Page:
What about the FDA? Shouldn't it be monitoring the safety and efficacy of these remedies? Not any longer, according to the U.S. Congress. In response to the lobbying efforts of the multibillion-dollar "dietary supplement" industry, Congress in 1994 exempted their products from FDA regulation. (Homeopathic remedies have been exempted since 1938. Since then, these products have flooded the market, subject only to the scruples of their manufacturers. They may contain the substances listed on the label in the amounts claimed, but they need not, and there is no one to prevent their sale if they don't. In analyses of ginseng products, for example, the amount of the active ingredient in each pill varied by as much as a factor of 10 among brands that were labeled as containing the same amount. Some brands contained none at all.
Herbal remedies may also be sold without any knowledge of their mechanism of action. In this issue of the Journal, DiPaola and his colleagues report that the herbal mixture called PC-SPES (PC for prostate cancer, and spes the Latin for "hope") has substantial estrogenic activity. Yet this substance is promoted as bolstering the immune system in patients with prostate cancer that is refractory to treatment with estrogen. Many men taking PC-SPES have thus received varying amounts of hormonal treatment without knowing it, some in addition to the estrogen treatments given to them by their conventional physicians.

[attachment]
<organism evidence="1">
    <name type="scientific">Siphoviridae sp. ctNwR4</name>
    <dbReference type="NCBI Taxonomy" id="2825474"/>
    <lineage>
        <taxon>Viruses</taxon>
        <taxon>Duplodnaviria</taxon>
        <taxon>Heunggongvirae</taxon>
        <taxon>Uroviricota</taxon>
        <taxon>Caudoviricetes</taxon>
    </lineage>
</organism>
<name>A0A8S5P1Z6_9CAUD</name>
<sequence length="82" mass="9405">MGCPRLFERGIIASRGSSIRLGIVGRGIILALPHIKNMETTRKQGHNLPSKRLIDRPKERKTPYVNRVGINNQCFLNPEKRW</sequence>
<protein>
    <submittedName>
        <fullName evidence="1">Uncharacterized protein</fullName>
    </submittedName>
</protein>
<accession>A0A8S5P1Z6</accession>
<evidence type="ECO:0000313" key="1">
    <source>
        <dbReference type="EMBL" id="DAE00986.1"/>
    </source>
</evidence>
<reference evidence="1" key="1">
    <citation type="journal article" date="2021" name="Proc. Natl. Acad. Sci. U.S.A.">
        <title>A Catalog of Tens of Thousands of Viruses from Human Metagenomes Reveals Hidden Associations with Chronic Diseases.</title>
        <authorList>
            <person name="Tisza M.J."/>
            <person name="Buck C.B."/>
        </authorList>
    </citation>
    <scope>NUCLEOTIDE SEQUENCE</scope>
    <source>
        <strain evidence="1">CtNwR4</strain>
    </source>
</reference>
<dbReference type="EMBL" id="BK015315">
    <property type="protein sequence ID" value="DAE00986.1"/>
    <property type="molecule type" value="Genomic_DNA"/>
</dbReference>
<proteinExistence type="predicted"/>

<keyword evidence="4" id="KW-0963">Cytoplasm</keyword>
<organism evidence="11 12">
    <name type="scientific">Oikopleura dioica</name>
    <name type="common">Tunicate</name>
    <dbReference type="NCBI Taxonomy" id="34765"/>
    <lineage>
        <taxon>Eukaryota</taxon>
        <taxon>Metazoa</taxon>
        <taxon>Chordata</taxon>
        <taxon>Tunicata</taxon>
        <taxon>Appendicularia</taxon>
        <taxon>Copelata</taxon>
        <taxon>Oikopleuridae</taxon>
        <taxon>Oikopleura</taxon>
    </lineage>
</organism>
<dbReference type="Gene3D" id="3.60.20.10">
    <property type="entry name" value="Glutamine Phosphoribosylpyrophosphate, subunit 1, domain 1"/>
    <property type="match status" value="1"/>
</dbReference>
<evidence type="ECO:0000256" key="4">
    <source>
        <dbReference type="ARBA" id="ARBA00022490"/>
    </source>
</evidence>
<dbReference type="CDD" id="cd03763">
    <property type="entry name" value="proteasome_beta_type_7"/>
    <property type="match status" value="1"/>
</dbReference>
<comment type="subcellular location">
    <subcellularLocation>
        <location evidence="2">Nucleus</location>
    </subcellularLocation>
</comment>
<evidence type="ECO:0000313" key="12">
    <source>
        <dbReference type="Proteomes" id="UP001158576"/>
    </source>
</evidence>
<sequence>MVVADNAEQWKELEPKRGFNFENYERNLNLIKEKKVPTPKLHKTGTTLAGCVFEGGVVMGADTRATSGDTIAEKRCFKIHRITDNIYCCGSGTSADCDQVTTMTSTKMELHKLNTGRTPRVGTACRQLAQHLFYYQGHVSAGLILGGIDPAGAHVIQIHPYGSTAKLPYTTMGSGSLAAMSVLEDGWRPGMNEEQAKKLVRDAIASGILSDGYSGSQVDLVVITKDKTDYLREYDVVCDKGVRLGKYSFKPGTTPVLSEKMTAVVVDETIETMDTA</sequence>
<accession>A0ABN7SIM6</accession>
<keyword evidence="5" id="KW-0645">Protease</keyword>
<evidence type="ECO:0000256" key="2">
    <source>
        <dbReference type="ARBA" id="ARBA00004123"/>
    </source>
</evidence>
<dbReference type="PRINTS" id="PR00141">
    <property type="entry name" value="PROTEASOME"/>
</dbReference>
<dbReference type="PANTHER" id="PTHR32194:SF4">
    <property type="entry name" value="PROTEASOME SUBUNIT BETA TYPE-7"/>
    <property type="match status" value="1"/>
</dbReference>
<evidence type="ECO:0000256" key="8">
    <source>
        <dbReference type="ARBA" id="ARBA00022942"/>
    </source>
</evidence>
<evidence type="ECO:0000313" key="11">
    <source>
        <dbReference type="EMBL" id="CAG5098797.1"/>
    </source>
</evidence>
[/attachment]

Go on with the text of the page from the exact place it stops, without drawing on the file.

The only legal requirement in the sale of such products is that they not be promoted as preventing or treating disease. To comply with that stipulation, their labeling has risen to an art form of doublespeak (witness the name PC-SPES). Not only are they sold under the euphemistic rubric "dietary supplements," but also the medical uses for which they are sold are merely insinuated. Nevertheless, it is clear what is meant. Shark cartilage (priced in a local drugstore at more than $3 for a day's dose) is promoted on its label "to maintain proper bone and joint function," saw palmetto to "promote prostate health," and horse-chestnut seed extract to "promote... leg vein health." Anyone can walk into a health-food store and unwittingly buy PC-SPES with unknown amounts of estrogenic activity, plantain laced with digitalis, or Indian herbs contaminated with heavy metals. Caveat emptor. The FDA can intervene only after the fact, when it is shown that a product is harmful.